For March 2, 2016:
“If the freedom of speech is taken away, then dumb and silent we may be led, like sheep to the slaughter.”
Yesterday was Town Meeting Day here in Vermont. I know, it was also Super Tuesday, where several other states in the U. S. participated in the presidential primary process, but Town Meeting is special enough to warrant separate mention. It may not seem like this has much to do with writing, but I think it does because we writers are important to the health of our country. As I noted in a post a week or so ago, someone wrote that ‘artists are the gatekeepers of truth.’
You may be familiar with Norman Rockwell’s iconic painting ‘Freedom of Speech.’ The image depicts a man standing up among his neighbors to speak at a Town Meeting in Arlington, Vermont in 1942. Rockwell lived in that town for a while, and some of the people shown in that painting and a few of his others were actual residents.
This beautiful little town in southwestern Vermont, by the way, is the setting for my new novel, and it starts at a Town Meeting gathering. The setting itself was somewhat arbitrary, but I chose to dedicate the first two chapters to a fictional Town Meeting because I love the way Vermont does its political business. Everyone has a voice, even if they’re too young to vote, and every voice is important to the process.
Most towns, cities, and municipalities in Vermont have gone to a two day system, a floor meeting Monday night and voting by Australian ballots or paper on Tuesday. I think this is unfortunate, but I understand the need to adjust to modern times and accommodate modern needs. A few towns, though, still function the old-fashioned way, with a communal floor meeting – like the one in Rockwell’s painting – a potluck lunch, and floor and/or paper votes all on the first Tuesday every March.
Even in the bigger municipalities, people still get excited about Town Meeting Day. ‘Are you going to Town Meeting?’ they ask each other days in advance. ‘What do you think of so-and-so for Select Board?’ Perhaps some of the excitement is because there’s the possibility we might see folks we haven’t seen much over the winter, but I think it’s mostly along the lines of Washington’s statement above.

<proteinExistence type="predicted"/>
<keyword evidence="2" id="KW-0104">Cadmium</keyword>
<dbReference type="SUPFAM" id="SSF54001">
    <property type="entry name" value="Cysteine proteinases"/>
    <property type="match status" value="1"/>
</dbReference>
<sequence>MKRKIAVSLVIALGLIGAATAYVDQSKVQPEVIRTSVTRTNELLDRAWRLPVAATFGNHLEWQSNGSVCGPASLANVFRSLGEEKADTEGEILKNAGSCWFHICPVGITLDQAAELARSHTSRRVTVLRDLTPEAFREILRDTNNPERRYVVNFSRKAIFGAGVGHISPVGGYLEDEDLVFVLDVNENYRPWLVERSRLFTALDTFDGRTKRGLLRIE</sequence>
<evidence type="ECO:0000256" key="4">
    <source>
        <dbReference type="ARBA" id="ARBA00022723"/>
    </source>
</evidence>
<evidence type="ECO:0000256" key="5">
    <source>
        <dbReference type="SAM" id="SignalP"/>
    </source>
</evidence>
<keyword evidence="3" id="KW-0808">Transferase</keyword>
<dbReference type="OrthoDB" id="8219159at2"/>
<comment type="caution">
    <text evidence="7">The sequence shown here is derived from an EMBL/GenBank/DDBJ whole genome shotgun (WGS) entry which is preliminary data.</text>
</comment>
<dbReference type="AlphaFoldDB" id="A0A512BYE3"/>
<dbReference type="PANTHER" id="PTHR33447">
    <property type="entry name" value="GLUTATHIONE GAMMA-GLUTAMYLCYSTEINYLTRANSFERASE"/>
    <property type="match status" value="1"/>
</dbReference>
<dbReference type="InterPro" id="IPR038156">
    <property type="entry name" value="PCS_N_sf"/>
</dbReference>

We may argue with others at the floor meeting, but Vermont voters treasure the opportunity, the independence, to speak their minds in this time-honored way. No matter how fierce the argument or how much we might disagree on one or more issues, we know we’re among friends and neighbors. We know these are the friends and neighbors who will give us the coats off their backs or be the first to help with casseroles or housing or transportation in times of trouble, and we them.
Our political representatives, from the local level through to the national level, come directly from this model. The statehouse is a legislature of citizens first, representatives and state senators who hold separate jobs in addition to their political ones. It is truly a citizens’ legislature in every sense of the term. Almost every single person in the deliberative body is there, first and foremost, to represent the people in his or her district because they care about them and want to work on their constituents’ behalf and for their betterment. This is one reason we call all our legislators – even our U. S. representative and senators – by their first names, both in casual conversation about them and when talking with them in person.
Vermonters are rightly proud of this tradition, this model of civics done well. I came to Vermont 20 years ago from other states with other models, and I’ll take Vermont’s way any day. I only wish other states – and other politicians – would, too. Maybe then this whole political mess we’re in right now would be a little more thoughtful, a little more civil.